It is first important to note that evolutionary “just-so” stories like these are completely speculative and have no empirical evidence to support them. Thus, they cannot claim the status of scientific discovery. But this doesn’t mean that they are invalid, out of hand. It just means that they are closer to philosophy of science than strictly science. Coming up with evolutionary just-so stories is extremely easy especially when there is little potential for them to be empirically verified in some way. If there are moral inclinations among animals, this does not support a naturalistic origin story of morality. To say that morality occurs in nature does not give evidence for the claim that morality developed through evolution ( or only through evolution). For example, Freud believed that religion developed as a result of tribal father-killing traditions (or something), but showing that religious impulses are present in animal populations most certainly does not give evidence for this or any sociobiological account of religion, because that moral and other cultural behaviours are found among animal populations is compatible with many other theories, both scientific and metaphyiscal. But let’s assume for the sake of argument that these theories were established by the highest quality of scientific evidence.  Why would this imply that any given religion is false? Why should the fact that religious impulses developed naturalistically mean that those religious impulses give us wrong information? After all, our eyes, ears and all our sensory faculties also developed naturalistically, but that doesn’t mean that our sensory equipment does not give us correct information about the world. Moreover, why does the fact that religion has biological and social usefulness mean that it is constituted solely by biology and social factors? It’s irrational to think that social and biological usefulness is all there is to religion, simply on the basis that it is socially and biologically useful. Thirdly, the argument commits the genetic fallacy. The origin of some system of truth claims is irrelevant to whether it is true or not. How you come to believe something is irrelevant to whether it is true or not.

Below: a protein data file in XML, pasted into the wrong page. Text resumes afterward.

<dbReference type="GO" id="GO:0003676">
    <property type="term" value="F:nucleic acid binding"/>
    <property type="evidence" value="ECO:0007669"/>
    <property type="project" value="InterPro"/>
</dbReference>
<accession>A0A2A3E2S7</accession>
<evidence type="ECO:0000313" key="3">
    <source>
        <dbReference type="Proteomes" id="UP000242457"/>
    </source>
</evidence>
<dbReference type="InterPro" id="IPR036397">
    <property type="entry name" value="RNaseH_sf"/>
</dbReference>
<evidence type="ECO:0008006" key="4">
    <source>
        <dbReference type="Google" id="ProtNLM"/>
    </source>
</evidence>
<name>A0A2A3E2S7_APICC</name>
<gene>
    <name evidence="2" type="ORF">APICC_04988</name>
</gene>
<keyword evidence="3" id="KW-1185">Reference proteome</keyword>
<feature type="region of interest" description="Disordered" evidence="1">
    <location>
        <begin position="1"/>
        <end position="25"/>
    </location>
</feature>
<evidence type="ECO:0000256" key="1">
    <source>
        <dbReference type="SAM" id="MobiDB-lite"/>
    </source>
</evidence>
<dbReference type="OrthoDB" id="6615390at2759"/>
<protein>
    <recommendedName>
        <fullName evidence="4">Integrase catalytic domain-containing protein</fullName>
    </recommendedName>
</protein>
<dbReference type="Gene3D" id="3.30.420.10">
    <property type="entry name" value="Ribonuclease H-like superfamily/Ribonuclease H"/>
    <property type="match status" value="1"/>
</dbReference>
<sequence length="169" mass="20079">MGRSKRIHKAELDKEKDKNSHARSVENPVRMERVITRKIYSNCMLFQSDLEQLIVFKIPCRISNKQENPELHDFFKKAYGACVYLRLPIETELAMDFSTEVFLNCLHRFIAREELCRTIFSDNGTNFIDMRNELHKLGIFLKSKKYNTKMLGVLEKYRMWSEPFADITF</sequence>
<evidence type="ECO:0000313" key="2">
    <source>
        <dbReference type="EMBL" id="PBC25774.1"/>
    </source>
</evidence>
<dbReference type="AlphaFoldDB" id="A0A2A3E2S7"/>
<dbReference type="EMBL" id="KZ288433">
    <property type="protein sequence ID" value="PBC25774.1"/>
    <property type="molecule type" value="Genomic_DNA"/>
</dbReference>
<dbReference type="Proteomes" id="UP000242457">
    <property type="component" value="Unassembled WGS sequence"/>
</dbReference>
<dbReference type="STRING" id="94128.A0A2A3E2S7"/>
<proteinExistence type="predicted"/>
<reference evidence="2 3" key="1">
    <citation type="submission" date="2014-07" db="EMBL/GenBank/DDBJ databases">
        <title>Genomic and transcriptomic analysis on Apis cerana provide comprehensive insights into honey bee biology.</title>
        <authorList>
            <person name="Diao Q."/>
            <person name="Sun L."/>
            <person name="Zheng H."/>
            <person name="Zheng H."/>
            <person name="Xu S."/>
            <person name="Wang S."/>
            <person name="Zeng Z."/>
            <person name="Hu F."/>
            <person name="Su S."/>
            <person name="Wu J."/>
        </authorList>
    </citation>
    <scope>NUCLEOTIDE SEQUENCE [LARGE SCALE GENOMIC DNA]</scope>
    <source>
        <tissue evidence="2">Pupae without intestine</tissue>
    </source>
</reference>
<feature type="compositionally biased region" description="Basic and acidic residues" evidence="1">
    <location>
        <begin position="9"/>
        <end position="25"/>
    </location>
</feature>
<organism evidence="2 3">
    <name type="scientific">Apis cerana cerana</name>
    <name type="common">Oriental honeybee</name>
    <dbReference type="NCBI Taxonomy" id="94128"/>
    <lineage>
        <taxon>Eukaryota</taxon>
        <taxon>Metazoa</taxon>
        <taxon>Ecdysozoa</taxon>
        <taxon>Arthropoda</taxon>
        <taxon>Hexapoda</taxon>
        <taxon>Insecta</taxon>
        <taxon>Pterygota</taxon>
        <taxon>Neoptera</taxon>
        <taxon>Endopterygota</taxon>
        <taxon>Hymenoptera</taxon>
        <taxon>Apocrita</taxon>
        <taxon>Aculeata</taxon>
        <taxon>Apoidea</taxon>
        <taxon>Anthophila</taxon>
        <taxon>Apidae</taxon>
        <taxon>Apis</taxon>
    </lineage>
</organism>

The only way you would be able to show that the naturalistic accounts of religion invalidate religion is if religion denies that its revelations could have proceeded through mechanisms produced by evolutionary conditioning. Does Christianity or any biblical writers deny this? Not that I know of. The idea that revelation must proceed to us through some non-natural mechanism in the mind is a much more Platonic or Greek idea than a Judeo-Christian one. So the notion that our religious impulses developed naturalistically or sociologically is perfectly compatible with the events at Mount Sinai or the events at Golgotha. The biblical writers clearly maintain that God communicates with human beings miraculously, not naturalistically. You may say that if our religious impulses developed naturalistically, then all religious claims came from the same origin and thus have the same claim to truth. But what would be different about Christianity would be the veracity of its miracles and that God communicated with people miraculously. This then becomes an issue of whether miracles can occur and not how our religious intuitions developed. And also, even if you could show that the naturalistic account contradicted religion’s own account of itself, there is no reason to prefer the naturalistic account over the religious account, since as we said, it does not represent a scientific discovery and is at the moment no more than a philosophical theory about human nature ( and a philosophical theory with no empirical evidence and not even philosophical arguments to support it). Nor can sociobiological theories piggyback on the evidence for evolution more generally. Groups don’t have genes; individuals do, so the genetic evidence for evolution cannot be used for group selection. There is no ( and cannot be) any fossil record which supports group selection, because the traits supposedly being selected for are not physical and cannot be identified in a fossil. The small similarities between human societies and animal societies cannot by itself bear the burden of evidence, but even if it could, many other hypotheses, which require a less grand assumptions, are also compatible with this fact.

[i] Wilson, Edward O., Sociobiology: The New Synthesis. (Londen: Belknap, 1975)  p. 106

[ii] Ibid., p. 560

[iii] Ibid.,p. 561 Rappaport,1971 ( as cited by Wilson)

[iv] Ibid., p. 561-562, Bergson,1935, (as cited by Wilson)